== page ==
On Thursday, Eldorado announced that it had reached a deal to sell its Isle of Capri Casino Kansas City in Missouri and its Lady Luck Casino Vicksburg in Mississippi to TWRH for $230m in cash, subject to a working capital adjustment. The deal, which remains subject to regulatory approvals, expects to close early next year.
Eldorado says it plans to use the cash for general corporate purposes, including its recent $17.3b acquisition of rival Caesars Entertainment. That deal was expected to result in the trimming of multiple properties from the two firms’ respective property portfolios, and the cuts are likely far from over.
TWRH has been undergoing its own enlargement of late, including a deal for three Colorado casinos and its merger with Dover Downs Gaming & Entertainment. TWRH CEO George Papanier said the two Eldorado venues were “a great fit for our portfolio” and would expand his company’s geographic reach into “attractive markets.”
RHODE ISLAND EGM BATTLE TURNS TESTY
TWRH owns and operates two Twin River casinos in Rhode Island under a long-term agreement with the Rhode Island Lottery, which under the state constitution is responsible for nearly all games of chance. Late last week, TWRH began raising hell about the state’s controversial no-bid deal with the Lottery’s tech supplier International Game Technology (IGT) to extend IGT’s lottery contract, which allows IGT to provide 85% of the electronic gaming machines (EGM) at the two casinos.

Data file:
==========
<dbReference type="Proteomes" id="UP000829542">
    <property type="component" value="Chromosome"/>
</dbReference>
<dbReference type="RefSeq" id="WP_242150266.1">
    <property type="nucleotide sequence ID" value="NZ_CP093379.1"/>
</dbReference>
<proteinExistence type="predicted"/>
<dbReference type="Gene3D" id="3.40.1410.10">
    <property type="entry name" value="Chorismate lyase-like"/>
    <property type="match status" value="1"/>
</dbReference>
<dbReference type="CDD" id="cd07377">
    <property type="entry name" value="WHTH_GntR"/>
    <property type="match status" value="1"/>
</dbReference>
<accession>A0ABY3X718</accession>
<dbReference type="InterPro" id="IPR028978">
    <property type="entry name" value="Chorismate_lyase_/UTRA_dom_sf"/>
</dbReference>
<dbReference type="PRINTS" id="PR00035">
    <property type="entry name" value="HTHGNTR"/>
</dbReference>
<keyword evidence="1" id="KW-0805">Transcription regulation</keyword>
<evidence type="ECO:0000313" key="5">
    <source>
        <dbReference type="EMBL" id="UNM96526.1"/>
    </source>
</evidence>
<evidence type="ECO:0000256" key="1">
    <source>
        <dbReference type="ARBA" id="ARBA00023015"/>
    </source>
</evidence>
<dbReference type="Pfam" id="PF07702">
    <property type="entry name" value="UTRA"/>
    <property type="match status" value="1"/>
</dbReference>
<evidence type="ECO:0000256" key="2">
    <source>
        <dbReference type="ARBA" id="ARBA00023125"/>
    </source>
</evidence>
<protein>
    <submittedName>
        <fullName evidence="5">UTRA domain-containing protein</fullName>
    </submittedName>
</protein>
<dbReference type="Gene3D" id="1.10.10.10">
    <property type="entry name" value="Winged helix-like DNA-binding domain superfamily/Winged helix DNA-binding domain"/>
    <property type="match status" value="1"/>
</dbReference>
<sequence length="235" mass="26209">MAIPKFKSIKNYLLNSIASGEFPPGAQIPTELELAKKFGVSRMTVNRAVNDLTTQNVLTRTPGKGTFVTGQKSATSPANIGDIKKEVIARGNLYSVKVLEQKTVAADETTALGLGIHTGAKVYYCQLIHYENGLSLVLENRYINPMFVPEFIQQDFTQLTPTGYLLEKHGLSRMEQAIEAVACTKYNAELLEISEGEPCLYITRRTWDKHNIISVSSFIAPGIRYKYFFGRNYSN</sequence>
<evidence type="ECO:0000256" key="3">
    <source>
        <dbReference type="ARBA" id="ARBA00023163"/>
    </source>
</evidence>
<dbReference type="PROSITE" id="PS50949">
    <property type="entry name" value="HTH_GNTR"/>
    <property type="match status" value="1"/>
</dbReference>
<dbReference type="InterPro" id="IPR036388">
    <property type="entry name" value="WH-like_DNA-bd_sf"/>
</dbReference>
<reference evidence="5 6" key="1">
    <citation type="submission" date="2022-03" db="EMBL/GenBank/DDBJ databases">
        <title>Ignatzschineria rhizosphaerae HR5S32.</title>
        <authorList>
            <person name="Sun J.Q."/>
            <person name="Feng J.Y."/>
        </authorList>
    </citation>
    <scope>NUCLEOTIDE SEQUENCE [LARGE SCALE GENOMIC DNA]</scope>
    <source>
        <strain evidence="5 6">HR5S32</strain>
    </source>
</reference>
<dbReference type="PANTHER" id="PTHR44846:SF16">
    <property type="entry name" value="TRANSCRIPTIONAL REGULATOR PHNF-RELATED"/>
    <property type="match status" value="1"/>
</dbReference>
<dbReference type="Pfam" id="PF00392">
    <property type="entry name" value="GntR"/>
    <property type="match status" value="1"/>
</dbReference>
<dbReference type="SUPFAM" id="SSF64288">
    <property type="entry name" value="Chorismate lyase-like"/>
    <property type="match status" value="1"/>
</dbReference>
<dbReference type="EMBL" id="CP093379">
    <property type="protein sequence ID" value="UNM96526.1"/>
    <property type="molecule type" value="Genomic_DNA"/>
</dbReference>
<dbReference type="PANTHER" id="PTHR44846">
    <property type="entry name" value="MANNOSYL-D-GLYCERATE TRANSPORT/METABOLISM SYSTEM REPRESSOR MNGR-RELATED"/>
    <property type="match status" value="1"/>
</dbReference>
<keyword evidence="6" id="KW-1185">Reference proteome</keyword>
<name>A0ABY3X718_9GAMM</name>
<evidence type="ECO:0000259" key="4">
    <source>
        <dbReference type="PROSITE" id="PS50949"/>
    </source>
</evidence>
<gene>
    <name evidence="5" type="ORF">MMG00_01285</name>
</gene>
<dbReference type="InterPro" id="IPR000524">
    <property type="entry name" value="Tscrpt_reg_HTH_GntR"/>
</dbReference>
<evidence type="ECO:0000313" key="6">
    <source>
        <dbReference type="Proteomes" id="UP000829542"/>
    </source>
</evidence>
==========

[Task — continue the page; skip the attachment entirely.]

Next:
TWRH execs have claimed that, of its three EGM suppliers, IGT’s are by far the worst revenue generators. TWRH has also accused the state of side-stepping its own purchasing laws by not holding an open tender for the EGM contract.
On Tuesday, IGT chairman Robert Vincent fired back, telling local media that there was no need for an open tender when both parties to the existing deal were satisfied with the arrangement.
Vincent also claimed that TWRH approached IGT on May 20, seeking a 50% share of the EGM supplier contract in exchange for publicly supporting IGT’s deal extension. Vincent claims the gist of TWRH’s pitch was “you’re not going to get this without us.” Vincent added that the proposal was “not given serious consideration and rejected immediately.”
TWRH executive VP Marc Crisafulli responded to Vincent’s claims by claiming that TWRH was compelled to act after learning on May 11 that IGT and the state had reached a tentative deal that would have given IGT 100% control over the state’s EGMs.
Crisafulli further claimed that TWRH offered to make an upfront payment in exchange for the state “splitting” its EGM operations. This offer was rejected, and Crisafulli bemoaned the fact that “the state could do so much better here but, for some reason which makes no business sense, the governor insists on proceeding without any competition.”
The governor’s office responded by accusing Crisafulli of hypocrisy, saying his pejorative view on one company having total control over the EGM market had changed since the spring, when Crisafulli allegedly pitched the state on giving TWRH 100% control over the EGM market.
Meanwhile, the National Labor Relations Board has filed charges against the Twin River property in Lincoln, RI after the union representing casino staff accused the venue of illegally withholding records of crimes committed at the property over the past three years. A trial is scheduled to begin October 29.